Get your Health question answered in 3 easy steps
A Doctor will be with you shortly
Ask a Doctor Now
153 Doctors are Online

Do cipralex, welbutin and rivortil causes weight gain?

User rating for this question
Answered by

Addiction Medicine Specialist
Practicing since : 2002
Answered : 1486 Questions
Good Morning Doctor I am well now a days. But I am have gained 10 Kgs in the last 6 months. out of that 3 kgs, should be related to water retention. Do cipralex, wellbutim or rivotril has got anything to do with this ? Happy to thank you again. Unfortunately, I could not find my tipping point to do something proactive about this due to rice additiction.
Posted Sun, 5 Jan 2014 in Smoking and Alcohol Addiction
Answered by Dr. Preeti Parakh 5 hours later
Brief Answer: Cipralex causes weight gain. Detailed Answer: Hi XXXXX, Welcome back! I am really happy to know that you are doing well. Cipralex is likely to have contributed to your weight gain, though in my experience, a gain of 10 kgs is not likely to be due to Cipralex alone. Usually in depression, people lose their appetite and so, lose weight. But in some, there is an increase in appetite and weight gain. It is the same as what happens during periods of stress, like exams. When students are preparing for exams, some become thin due to stress and anxiety, while some gain a lot of weight as they eat more than usual. The other reason that makes me feel that the weight gain is not due to medicines alone, is the fact that you are also taking Wellbutrin which actually causes weight loss. Rivotril has no major effect on weight. Hypothyroidism can also contribute to both depression and weight gain, but as far as I remember, you had previously mentioned that you had got your thyroid hormones tested and the reports were normal. Cipralex is not known to cause so much of water retention. It causes weight gain by increasing serotonin levels which stimulates appetite and increases carbohydrate intake. Since you love eating rice, one cannot expect you to quit rice. But do see if some other dietary modifications are possible. For example, check if the amount of rice in each meal can be reduced and some other food added in its place. Steamed rice can be taken in place of fried rice. If there is frequent intake of oily or fatty food items, then that can be curtailed. I am sure you will do what can be done to control dietary intake and also try to get regular exercise. In addition to dietary modification and exercise, there are two things that can be done: 1) Since Wellbutrin causes weight loss, you can try increasing it to 300 mg per day and reducing Cipralex. The last time when Wellbutrin was hiked, you did not feel good and so you had started Cipralex. Perhaps this time, there will be no problems. If Wellbutrin works well for you, then Cipralex can be gradually tapered off and only Wellbutrin continued for long. 2) Among SSRIs, while Cipralex and most others cause weight gain, fluoxetine is known to cause weight loss. So if the weight cannot be controlled with diet and exercise, then we have the option of switching Cipralex to fluoxetine (Prozac). I personally feel that the first option should be tried and Wellbutrin should be given another chance. Best wishes. Dr Preeti Parakh MD Psychiatry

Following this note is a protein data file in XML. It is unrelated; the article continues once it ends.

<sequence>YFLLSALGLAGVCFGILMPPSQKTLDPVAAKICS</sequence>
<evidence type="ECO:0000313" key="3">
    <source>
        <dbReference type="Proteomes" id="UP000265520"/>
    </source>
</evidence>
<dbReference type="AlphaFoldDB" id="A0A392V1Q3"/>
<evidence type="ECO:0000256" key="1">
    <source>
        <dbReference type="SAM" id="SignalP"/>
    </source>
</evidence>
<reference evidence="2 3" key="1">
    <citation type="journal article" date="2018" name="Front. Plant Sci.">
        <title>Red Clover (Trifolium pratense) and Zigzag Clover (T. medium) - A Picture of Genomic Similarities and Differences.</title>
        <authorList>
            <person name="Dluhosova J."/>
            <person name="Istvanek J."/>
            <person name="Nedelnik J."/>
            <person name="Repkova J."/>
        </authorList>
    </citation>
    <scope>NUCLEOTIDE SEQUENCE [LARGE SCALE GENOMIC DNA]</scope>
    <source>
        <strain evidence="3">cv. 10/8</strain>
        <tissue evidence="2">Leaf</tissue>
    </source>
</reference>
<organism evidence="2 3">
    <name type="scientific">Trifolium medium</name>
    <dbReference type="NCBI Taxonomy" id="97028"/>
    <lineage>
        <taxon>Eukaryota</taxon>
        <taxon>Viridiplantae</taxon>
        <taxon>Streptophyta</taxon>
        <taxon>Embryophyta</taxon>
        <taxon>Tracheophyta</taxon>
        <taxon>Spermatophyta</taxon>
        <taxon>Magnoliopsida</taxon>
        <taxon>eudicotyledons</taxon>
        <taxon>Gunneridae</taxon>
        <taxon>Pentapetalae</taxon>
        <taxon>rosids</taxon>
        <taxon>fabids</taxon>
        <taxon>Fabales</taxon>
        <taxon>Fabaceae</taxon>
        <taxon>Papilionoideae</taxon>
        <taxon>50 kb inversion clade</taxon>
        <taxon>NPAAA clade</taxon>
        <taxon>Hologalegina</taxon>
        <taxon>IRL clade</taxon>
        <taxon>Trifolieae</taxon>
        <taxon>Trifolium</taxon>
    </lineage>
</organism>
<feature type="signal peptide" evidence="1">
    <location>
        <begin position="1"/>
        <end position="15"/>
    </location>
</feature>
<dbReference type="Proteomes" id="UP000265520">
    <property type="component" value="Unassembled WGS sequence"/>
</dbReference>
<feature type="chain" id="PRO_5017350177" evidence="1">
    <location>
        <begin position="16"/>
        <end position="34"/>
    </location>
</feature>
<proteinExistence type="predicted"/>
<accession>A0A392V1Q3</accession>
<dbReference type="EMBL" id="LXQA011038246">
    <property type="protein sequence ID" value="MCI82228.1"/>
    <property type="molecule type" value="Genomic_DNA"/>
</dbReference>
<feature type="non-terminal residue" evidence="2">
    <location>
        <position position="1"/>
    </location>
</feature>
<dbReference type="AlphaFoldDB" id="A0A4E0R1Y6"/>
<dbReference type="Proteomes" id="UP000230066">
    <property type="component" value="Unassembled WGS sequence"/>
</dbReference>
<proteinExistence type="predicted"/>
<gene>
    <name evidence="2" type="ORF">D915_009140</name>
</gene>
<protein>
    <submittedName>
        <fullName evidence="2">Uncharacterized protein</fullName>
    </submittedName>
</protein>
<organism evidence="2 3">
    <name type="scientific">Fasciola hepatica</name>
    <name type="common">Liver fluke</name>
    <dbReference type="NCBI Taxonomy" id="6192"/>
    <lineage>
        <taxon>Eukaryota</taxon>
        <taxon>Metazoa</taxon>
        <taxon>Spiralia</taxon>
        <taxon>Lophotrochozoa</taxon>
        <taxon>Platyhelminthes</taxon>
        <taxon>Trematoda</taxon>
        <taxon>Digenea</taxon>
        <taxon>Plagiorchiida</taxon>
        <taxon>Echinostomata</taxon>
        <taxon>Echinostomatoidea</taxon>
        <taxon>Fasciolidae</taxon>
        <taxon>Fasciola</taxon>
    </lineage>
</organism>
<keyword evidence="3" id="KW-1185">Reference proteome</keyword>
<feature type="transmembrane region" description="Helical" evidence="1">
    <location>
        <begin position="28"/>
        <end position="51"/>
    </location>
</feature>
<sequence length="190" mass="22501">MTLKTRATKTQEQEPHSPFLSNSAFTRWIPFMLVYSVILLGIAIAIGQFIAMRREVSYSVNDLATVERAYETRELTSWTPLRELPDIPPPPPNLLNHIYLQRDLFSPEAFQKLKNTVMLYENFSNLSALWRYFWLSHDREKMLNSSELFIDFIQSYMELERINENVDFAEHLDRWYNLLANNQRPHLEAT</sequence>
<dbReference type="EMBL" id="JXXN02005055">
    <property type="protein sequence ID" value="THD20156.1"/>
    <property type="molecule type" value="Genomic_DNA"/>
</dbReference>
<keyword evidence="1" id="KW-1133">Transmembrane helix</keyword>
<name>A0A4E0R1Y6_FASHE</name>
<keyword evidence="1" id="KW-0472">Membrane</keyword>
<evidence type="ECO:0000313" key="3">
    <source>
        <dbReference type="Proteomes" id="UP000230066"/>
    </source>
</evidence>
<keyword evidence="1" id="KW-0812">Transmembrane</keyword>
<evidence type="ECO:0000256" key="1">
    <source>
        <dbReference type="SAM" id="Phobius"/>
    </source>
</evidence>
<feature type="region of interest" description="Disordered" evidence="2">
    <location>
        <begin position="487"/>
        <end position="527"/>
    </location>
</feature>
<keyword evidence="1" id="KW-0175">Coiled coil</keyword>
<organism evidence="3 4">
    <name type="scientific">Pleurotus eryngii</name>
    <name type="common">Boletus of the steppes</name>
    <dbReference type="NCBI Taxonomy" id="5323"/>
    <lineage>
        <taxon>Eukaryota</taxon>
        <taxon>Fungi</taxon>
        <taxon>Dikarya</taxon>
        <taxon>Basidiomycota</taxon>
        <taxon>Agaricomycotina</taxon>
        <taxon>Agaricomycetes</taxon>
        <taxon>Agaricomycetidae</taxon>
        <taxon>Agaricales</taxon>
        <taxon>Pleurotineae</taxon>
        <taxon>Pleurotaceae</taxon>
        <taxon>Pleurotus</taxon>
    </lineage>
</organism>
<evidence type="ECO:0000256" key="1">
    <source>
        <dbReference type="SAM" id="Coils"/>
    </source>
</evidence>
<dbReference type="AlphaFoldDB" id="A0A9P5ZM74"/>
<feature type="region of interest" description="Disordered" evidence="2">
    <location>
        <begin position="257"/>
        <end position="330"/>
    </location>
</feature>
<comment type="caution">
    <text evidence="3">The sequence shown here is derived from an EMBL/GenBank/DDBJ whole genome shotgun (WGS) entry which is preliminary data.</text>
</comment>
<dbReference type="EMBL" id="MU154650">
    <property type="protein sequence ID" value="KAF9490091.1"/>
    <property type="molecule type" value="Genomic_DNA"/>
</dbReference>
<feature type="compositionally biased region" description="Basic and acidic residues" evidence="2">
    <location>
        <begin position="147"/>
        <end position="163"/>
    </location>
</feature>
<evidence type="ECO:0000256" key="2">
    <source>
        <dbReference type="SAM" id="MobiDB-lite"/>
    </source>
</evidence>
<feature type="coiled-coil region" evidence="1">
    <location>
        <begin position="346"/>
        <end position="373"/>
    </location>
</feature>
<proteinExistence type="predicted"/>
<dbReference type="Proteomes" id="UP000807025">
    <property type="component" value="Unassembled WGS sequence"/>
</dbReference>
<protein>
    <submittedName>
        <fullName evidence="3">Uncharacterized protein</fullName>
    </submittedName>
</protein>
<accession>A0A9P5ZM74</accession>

Above answer was peer-reviewed by
Share on Facebook
Share on Twitter
Share on Google+
Question is related to
Diseases and Conditions
Medical Topics

The user accepted the expert's answer

Ask an Addiction Med Specialist

© Ebix, Inc. All Rights Reserved.
All the information, content and live chat provided on the site is intended to be for informational purposes only, and not a substitute for professional or medical advice. You should always speak with your doctor before you follow anything that you read on this website. Any health question asked on this site will be visible to the people who browse this site. Hence, the user assumes the responsibility not to divulge any personally identifiable information in the question. Use of this site is subject to our Terms & Conditions
Already Rated.
Your rating:

Ask a Doctor